Friday, October 8, 1999 Published at 12:15 GMT 13:15 UK
Cheers and tears in Chile and Spain
Vigil for the disappeared: Five-year-old Martin Cabrera lost five relatives
There has been a mixed reaction in Chile to news that a UK court has opened the way for the extradition of former military ruler Augusto Pinochet to face torture charges in Spain.
Thousands of supporters and opponents of General Pinochet tuned in to television specials from 0530 on the morning to watch coverage of events in London.
But there were cheers from his opponents and activists representing relatives of the 1000-or-so "disappeared" of General Pinochet's rule. They had stayed up through the night waiting for the decision.
They plan to hold a celebration march in the centre of Santiago later on Friday.
Relatives of victims of the Pinochet years also gathered in Madrid's central Puerto del Sol where they heard the announcement on transistor radios.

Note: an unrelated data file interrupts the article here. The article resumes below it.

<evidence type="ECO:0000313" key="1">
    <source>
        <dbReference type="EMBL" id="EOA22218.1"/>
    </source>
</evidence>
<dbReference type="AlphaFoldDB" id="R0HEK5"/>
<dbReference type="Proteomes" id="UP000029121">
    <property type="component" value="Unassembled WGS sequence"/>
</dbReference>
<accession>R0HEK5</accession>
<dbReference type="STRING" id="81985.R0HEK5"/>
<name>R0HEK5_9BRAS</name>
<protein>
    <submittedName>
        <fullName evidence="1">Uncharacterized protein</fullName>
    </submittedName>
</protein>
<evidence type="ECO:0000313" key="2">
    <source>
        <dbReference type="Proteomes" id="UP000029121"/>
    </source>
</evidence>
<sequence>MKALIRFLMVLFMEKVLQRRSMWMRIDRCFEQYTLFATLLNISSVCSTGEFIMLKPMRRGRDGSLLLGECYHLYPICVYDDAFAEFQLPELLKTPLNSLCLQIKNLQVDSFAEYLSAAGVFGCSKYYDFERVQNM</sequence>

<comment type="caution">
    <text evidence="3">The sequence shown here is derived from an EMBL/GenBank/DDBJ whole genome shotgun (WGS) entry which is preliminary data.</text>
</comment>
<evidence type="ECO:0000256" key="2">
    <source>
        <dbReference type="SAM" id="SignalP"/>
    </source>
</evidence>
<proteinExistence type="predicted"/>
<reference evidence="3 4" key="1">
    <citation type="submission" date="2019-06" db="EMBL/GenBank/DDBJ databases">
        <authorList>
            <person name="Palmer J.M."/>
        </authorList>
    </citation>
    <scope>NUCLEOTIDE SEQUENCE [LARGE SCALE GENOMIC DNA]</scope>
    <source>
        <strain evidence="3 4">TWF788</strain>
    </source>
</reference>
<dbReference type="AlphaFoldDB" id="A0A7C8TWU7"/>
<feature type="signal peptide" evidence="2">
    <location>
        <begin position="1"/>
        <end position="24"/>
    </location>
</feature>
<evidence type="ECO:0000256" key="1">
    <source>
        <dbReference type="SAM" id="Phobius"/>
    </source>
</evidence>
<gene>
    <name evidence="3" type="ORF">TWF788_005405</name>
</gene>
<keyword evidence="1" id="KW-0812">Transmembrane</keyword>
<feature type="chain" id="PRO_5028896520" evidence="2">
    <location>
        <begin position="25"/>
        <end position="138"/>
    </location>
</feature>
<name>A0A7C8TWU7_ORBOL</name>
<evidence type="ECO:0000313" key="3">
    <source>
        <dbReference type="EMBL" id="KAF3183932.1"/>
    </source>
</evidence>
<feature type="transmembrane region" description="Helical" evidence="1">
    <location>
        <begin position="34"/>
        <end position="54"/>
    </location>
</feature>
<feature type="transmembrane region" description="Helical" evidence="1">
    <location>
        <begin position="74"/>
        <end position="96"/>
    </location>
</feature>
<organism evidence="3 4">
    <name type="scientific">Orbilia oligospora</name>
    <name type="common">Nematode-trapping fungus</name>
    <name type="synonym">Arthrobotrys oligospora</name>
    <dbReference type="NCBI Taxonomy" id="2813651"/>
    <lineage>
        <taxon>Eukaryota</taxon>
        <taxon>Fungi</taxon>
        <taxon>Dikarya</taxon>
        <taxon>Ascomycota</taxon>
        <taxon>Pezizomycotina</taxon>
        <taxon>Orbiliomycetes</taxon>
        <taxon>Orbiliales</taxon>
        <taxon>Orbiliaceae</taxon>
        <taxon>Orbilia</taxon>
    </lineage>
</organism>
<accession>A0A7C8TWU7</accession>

A moment's silence was followed by joyous clapping, hugging and tears of relief.
They feel that a huge obstacle has been overcome and that Gen Pinochet will now eventually be tried in Spain on human rights charges.
The Spanish Government on the other hand is unlikely to share their happiness - they have never commented openly about the case, but it's widely known that they are worried about the affect it will have on their deteriorating relations with Chile.
Dialogue and threats
But there is a widely-held consensus in Chile itself that the case has already helped the nation to face up to dark truths concerning its past.
Many people say that without Pinochet's arrest this dialogue would never have taken place.
There are others who view the proceedings against Gen Pinochet as a threat to democracy in Chile. They say the episode has increased agitation and polarisation in Chilean society.
Views from Britain
Encouragement for Pinochet supporters has come from the forceful intervention by former UK Prime Minister Margaret Thatcher, who this week called for "Britain's only political prisoner" to be set free.
Her comments have been widely circulated in the Santiago press and subjected to extensive analysis.
But this time round there has been little sign of the impassioned anti-extradition protests which greeted previous developments in the saga.
The most vocal demonstrations, both for and against the general, have now been transferred to the pavements outside the magistrates court in London's Covent Garden where Friday's ruling was announced.